In the forearm there is good evidence showing that compartments are often interconnected and effective release can be accomplished by releasing just the volar compartments.

Typically the operation can be done as an out-patient procedure (no need for an overnight stay). A cast isn't necessary and recovery time is brief. Training can start about two to three weeks after surgery, and a rider can return to competition in four to six weeks.

 Physiotherapy management of recovery should optimize the result of the surgical procedure and reduce the chance of recurrence.

  

Physiotherapy Management

Conservative Physiotherapy management should be comprehensive and specifically include:

  • A review of the riders general physical condition and the various aspects of their fitness regimes
  • A review of upper limb & spinal biomechanics, movement patterns and subsequent muscle imbalances
  • A review of on-bike ergonomics

 Post-operative management should fundamentally mirror conservative care, except for management of the healing (scarring) process.

Treatment can include, manipulative therapy, myofascial release, soft tissue massage, neural mobilization, exercise to lengthen / shorten appropriate muscle groups, and biomechanical rehab. Ultrasound may initially be a useful adjunct to treatment.

The ultimate aim is to facilitate more normal function of the forearm musculature in response to physical activity, and ensure that appropriate fitness activities are being undertaken in the long run.

  

Top tips

1.      Stay balanced, try to position your body weight so that the bike pushes you, rather than pulling you.  Practice shifting your weight forward during acceleration, and shifting your weight back during braking. The main idea is to minimize the demands on your hands and teach you to keep your weight balanced.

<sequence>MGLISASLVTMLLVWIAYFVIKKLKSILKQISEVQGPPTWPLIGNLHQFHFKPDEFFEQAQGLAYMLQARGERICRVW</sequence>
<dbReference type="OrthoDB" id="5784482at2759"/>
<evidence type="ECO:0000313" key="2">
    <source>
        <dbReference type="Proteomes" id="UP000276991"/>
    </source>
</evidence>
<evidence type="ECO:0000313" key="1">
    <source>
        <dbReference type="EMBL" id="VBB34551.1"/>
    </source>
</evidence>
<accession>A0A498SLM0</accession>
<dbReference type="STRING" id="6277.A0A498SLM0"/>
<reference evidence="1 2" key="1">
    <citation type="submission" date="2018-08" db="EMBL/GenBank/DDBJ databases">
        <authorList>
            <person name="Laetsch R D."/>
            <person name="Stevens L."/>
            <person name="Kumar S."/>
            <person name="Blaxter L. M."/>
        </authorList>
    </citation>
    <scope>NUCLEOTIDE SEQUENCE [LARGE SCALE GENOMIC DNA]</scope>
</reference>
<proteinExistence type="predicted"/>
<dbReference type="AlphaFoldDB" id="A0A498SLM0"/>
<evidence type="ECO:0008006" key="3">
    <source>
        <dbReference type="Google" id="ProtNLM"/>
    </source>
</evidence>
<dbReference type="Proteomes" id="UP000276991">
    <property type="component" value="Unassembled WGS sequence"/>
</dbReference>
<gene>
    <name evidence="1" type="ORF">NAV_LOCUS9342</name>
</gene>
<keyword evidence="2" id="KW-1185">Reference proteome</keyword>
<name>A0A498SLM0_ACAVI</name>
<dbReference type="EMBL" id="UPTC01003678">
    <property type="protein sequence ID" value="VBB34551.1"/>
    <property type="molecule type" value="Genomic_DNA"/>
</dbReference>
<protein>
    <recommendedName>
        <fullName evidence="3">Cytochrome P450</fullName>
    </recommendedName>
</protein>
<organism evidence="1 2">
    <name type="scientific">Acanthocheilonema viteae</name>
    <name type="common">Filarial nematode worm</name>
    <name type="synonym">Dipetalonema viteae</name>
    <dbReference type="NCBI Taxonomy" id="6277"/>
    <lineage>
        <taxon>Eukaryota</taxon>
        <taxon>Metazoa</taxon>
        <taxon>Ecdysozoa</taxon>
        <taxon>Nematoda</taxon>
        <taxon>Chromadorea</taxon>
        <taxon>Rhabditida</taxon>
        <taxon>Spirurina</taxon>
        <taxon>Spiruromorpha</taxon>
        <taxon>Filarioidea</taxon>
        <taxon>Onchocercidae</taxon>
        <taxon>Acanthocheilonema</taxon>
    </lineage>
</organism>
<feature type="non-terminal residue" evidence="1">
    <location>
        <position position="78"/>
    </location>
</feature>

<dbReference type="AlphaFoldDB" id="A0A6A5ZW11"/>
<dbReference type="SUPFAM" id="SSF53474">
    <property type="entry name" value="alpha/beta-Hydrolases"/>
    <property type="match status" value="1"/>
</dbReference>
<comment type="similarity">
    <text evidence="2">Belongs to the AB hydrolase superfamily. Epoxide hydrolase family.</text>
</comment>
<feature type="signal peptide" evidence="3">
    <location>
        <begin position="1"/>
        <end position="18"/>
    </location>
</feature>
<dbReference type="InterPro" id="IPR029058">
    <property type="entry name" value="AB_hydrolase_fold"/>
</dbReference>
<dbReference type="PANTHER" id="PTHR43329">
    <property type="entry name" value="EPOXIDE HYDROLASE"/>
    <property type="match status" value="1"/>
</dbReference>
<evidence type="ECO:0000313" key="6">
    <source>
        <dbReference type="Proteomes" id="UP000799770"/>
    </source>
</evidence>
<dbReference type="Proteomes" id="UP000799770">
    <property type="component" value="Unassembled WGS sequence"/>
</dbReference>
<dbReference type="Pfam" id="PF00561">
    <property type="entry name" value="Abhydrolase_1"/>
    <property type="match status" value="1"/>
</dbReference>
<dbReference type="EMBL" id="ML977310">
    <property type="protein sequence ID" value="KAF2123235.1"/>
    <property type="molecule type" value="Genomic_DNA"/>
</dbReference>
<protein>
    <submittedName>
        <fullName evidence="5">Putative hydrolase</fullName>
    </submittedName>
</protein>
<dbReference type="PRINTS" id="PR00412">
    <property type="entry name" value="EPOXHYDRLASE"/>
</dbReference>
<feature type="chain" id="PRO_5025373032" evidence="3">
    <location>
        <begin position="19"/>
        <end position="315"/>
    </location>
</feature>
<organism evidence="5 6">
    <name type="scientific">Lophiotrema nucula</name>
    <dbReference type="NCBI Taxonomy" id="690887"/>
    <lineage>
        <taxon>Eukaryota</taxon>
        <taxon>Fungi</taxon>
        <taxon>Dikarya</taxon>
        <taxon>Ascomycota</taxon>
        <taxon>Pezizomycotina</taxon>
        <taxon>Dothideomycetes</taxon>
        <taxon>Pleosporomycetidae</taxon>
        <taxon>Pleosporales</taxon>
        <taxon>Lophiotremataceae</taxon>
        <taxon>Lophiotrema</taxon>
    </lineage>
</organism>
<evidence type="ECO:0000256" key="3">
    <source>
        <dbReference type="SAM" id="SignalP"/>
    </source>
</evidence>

2.      It's all in the legs. Squeeze and maneuver the bike with your legs

3.      Relax your grip, your arms, and your hands, and take a deep breath when you can.

4.      Keep your equipment in check
You don't want your equipment to make you work harder than you need to, so be sure your suspension is properly setup. Bar position, lever position, grip compound should also be fine-tuned and individualized. You may find that you can stay more relaxed with your bars more forward, back, etc.

5.      Get your blood flowing
Warm up before you go out on track. A quick jog through the pits or some other exercises to get your blood flowing will encourage circulation through the arms.

6.      Stay hydrated

7.      Breath!
Forgetting to breath while riding as silly as it may sound is among the most common causes of arm pump in beginner-level riders. Paying attention to your breathing will also help you relax.

8.      Emphasize wrist curls with light weights and high repetitions, rather than heavier weights and low repetitions.